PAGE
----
I think there is plenty to critique in contemporary liberal, white, class-privileged trans and non-trans understandings of gender and social justice. I make it a point to have this blog be a space that values such critique. And people telling me I'm "transphobic" or "anti-male" for doing so won't silence me. I find those sorts of accusations typical derailing strategies almost always by people with significant social privilege and power. And I see such strategies being designed and implemented to stop the radical inquiries and interrogations, not deepen and expand them.

Andrea Dworkin's own views developed and deepened. She has critiqued some of what she wrote in Woman Hating and that self-critique may be found in a 1998 book by Cindy Jenefsky titled Without Apology: Andrea Dworkin's Art and Politics. Part of Dworkin's own critique has to do with lack of interrogation of the Freudian influence she accepted in her own understandings of sexuality in her first feminist book. I have never read anything else she wrote since that demonstrates a lessening of regard and respect for transsexual people, however. (Please see the update in purple for more.)

9 Nov. 2011 UPDATE: 
I just found this post, which is a cross-post from other Tumblr accounts but is added to at The Trans Woman's Anti-Violence Project

As an anti-misogyny/anti-patriarchal violence activist, I don't agree with the writer's assessment or conclusions. I think regarding Andrea's views as identical to Jan Raymond's is a spurious thing to do: Andrea had her own voice. What she wrote in her own voice is what should be used to either agree with or disagree with her, not the writings of other women. The guilt by association tactic for condemning a writer-activist is not a respectable or responsible thing to do, imo.

The fact that Andrea didn't speak directly to this issue after writing Woman Hating means something. What it means is up for interpretation, of course. But what I know about Andrea is that she was a deeply compassionate person towards anyone who enduring the violence and violations of male supremacist harm and horror. I do not know Jan Raymond at all. But I did know Andrea and I regard Dworkin's work as a tremendously important resource, theoretical base, and activist approach to all anti-misogyny work. That someone is framing her work as being pro-misogyny (supportive of misogyny directed at some trans people) is rather absurd to me.  On that Tumblr page, there is a statement about Dworkin's promotion of "androgyny" as being terrifying. I'm troubled that an idea in a book that has no institutional or social support in the actual world, is regarded as more of a threat than the rampant, unowned, unacknowledged white and male supremacy inside and outside white-dominated queer communities. Here is that passage:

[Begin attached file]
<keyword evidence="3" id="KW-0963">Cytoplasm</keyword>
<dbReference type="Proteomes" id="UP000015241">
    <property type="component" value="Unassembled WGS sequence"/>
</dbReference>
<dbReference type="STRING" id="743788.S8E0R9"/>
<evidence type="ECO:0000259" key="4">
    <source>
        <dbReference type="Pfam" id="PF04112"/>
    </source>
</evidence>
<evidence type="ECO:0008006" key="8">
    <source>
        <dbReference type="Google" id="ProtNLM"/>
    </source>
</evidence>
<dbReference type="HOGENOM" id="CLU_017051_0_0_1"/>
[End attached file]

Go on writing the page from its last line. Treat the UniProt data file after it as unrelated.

Also, I think Dworkin’s militant advocacy for replacing the sex binary with a monolithic compulsive androgyny is terrifying. Androgyny as the socially enforced norm would lead to something like the gender repression featured in “The Outcast” episode of Star Trek: The Next Generation, or Tobi Hill-Meyer’s The Genderfellator.

“Andrea Dworkin (yes, THAT Andrea Dworkin) on Trans people: …
WOMAN HATING- by  Andrea Dworkin 1974
BRB, Continuing to be amazed that Dworkin is like, right next to Raymond and Delay as the patron saints of 2nd wave hardline anti-trans stances.
(via unobject)

As discussed a bit below in the initial post I wrote recently, Dworkin repudiated what was in parts of Woman Hating and what she believed in 1973 and 1974 ought not be held against her, given the amount of more thorough work she did on male supremacy in the twenty years that followed.

I find it troubling that people working to stop misogyny don't attach that work to addressing and challenging male privilege and male supremacy in our lives--including in the lives of people who are queer and trans. I experience that as far more terrifying than Dworkin's later-rejected theory of androgyny from a book published over 35 years ago.